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Tourists Unwittingly Support Cruel Bullfighting Industry

WASHINGTON (Oct. 22, 2008) – Humane Society International asks travelers heading for warmer climate this winter to leave bullfights off the itinerary.  

“Many spectators at bullfights are tourists, and choosing not to patronize these cruel spectacles will ultimately lead to the end of bullfighting. For example, more than 90 percent of bullfight spectators in Cancun, Mexico are from the United States or Canada,” said Susan Prolman, HSI director of international campaigns.

Bullfighting is illegal in many countries, including Argentina, Canada, Cuba and Italy.  Bullfights take place in Spain, France, Portugal, Mexico, Colombia, Venezuela, Peru and Ecuador.  In these countries, pressure against bullfighting is increasing.  Some Spanish cities, such as Calonge, Tossa de Mar, Vilamacolum and La Vajol, as well as the Mexican city of Jalopa have banned it.  

At bullfights, spectators cheer as bulls are taunted, injured and often killed in the name of entertainment. Veterinarians, zoologists and former matadors agree that bulls are submitted to unnecessary suffering both in and out of the ring.  Bullfighting creates an atmosphere that desensitizes people – especially impressionable children and young adults – to suffering. 

In countries that still allow bullfighting, only a small and declining percent of the local population participates. Seventy-two percent of Spaniards have no interest in bullfighting, according to a 2006 survey. The already low interest is expected to continue declining in the years ahead. The bullfighting industry receives significant financial support from foreign tourists whose tourism dollars are better spent pursuing other cultural events. HSI encourages travelers to discover the many sights and sounds these countries have to offer -- away from the bullfighting rings. Many places features outdoor markets, live music, salsa, museums and of course, beaches and more beaches.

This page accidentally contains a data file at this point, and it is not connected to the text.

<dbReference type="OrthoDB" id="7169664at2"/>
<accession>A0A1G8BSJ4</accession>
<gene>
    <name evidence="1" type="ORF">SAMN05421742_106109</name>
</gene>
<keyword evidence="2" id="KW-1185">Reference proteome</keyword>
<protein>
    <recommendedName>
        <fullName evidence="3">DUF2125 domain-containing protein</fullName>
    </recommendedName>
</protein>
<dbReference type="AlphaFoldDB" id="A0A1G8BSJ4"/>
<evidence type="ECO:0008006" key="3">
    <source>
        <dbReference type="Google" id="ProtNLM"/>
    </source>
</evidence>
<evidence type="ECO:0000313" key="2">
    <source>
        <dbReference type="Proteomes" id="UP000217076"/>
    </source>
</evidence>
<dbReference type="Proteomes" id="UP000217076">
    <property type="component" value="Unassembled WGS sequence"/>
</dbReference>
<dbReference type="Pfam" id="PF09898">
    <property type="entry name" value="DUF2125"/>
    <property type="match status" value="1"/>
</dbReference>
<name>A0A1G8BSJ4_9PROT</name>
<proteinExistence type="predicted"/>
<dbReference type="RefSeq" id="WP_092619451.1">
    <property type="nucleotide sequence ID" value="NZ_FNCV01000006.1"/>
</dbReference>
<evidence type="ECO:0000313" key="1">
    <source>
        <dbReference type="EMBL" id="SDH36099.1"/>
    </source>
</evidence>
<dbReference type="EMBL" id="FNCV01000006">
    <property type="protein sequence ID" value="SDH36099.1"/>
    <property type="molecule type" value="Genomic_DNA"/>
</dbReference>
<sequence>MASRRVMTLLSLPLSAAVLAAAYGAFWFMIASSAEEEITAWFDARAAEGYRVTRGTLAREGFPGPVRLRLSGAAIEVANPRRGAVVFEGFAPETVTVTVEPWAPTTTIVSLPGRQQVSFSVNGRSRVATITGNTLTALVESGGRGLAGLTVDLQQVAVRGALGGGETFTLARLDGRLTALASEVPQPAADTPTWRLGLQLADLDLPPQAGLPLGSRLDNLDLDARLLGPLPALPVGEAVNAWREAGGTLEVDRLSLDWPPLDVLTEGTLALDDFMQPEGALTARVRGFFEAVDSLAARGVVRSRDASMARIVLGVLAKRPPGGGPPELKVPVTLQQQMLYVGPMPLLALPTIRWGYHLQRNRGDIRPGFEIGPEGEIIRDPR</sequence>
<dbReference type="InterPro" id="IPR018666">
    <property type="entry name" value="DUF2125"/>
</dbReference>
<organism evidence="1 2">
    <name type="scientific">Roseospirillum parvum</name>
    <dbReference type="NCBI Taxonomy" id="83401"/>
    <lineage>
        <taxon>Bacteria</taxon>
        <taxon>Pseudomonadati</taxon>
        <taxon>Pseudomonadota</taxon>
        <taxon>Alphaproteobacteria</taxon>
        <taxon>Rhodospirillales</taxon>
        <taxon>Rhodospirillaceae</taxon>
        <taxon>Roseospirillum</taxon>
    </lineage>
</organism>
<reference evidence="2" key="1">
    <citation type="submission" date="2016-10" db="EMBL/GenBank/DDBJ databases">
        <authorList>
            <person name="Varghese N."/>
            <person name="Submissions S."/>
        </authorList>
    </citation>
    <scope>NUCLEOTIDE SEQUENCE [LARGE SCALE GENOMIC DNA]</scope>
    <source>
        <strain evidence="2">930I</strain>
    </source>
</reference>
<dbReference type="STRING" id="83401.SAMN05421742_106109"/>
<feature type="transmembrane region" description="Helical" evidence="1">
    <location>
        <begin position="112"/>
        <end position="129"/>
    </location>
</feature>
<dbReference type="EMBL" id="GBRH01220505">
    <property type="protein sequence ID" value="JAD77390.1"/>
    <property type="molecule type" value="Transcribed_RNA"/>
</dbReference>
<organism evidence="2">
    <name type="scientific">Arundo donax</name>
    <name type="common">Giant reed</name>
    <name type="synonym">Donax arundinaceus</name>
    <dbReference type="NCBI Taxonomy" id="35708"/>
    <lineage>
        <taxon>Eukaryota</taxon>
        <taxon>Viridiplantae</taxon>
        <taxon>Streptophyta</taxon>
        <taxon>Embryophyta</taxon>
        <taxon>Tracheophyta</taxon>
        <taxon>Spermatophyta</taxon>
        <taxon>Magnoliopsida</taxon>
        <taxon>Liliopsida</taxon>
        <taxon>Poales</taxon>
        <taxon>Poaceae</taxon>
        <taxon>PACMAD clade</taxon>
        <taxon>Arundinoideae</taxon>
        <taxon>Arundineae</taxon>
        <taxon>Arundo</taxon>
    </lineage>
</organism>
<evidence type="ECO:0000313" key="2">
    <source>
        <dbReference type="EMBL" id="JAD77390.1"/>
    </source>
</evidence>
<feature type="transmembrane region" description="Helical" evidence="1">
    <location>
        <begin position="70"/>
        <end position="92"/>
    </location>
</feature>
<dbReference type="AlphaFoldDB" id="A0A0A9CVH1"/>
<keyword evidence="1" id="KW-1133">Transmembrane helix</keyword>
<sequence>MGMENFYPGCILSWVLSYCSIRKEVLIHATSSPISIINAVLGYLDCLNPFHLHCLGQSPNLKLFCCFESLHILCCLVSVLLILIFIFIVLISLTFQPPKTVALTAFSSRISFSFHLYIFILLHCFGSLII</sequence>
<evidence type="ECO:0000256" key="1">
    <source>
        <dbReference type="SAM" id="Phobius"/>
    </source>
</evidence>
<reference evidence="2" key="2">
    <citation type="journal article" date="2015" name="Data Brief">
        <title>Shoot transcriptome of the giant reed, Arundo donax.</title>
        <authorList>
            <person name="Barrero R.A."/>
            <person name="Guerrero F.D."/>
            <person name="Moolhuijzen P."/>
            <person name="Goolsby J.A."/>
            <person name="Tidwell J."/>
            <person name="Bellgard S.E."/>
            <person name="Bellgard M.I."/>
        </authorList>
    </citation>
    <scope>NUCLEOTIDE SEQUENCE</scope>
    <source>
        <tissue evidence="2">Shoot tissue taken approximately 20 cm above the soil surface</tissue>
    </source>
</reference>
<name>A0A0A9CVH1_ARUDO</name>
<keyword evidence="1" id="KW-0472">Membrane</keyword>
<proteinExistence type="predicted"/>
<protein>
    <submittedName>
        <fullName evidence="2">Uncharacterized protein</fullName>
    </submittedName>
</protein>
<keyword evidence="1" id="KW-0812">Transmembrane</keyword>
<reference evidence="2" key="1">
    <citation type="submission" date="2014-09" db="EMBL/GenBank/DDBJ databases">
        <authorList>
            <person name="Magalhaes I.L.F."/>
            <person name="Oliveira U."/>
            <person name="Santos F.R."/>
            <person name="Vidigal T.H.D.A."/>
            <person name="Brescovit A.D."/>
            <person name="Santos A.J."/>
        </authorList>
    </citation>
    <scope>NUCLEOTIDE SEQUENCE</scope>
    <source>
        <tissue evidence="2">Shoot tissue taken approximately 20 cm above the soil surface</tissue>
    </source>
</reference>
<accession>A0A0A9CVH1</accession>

The bullfighting industry also receives government subsidies, despite growing taxpayer opposition. Humane Society International is confronting the use of public funds to support bullfighting.

Every year, approximately 250,000
bulls are killed in bullfights

An Unfair Fight
Assertions that bullfighting constitutes a fair and even fight between the bull and the matador are simply untrue. Each bull is weakened both mentally and physically before coming face-to-face with the matador. Prior to entering the ring, the bull suffers the stress of transport and may also endure branding. In the first act of the bullfight, the matador’s assistants provoke the bull with large colorful capes, then the picadors (men on horseback) pierce the bull’s neck with a barbed lance. All of this takes place before the matador’s “fight” even begins.

An Agonizing Death
After the bullfighter, or matador, stabs the bull with banderillas (wooden sticks with spiked ends), his objective is to “conquer and kill the bull with a swift clean kill by placing a sword in a coin-sized area between the bull’s shoulders.” (1) Advocates of bullfighting argue that if the matador aims correctly, the animal dies in a matter of seconds. This type of quick, clean death, however, is not the norm. In most cases, the matador misses the target, injuring the bull’s lungs and bronchial tubes, causing blood to flow and bubble through the animal’s mouth and nose.

Bullfighting Myths

1. I should attend a bullfight if I want to experience the country’s true culture.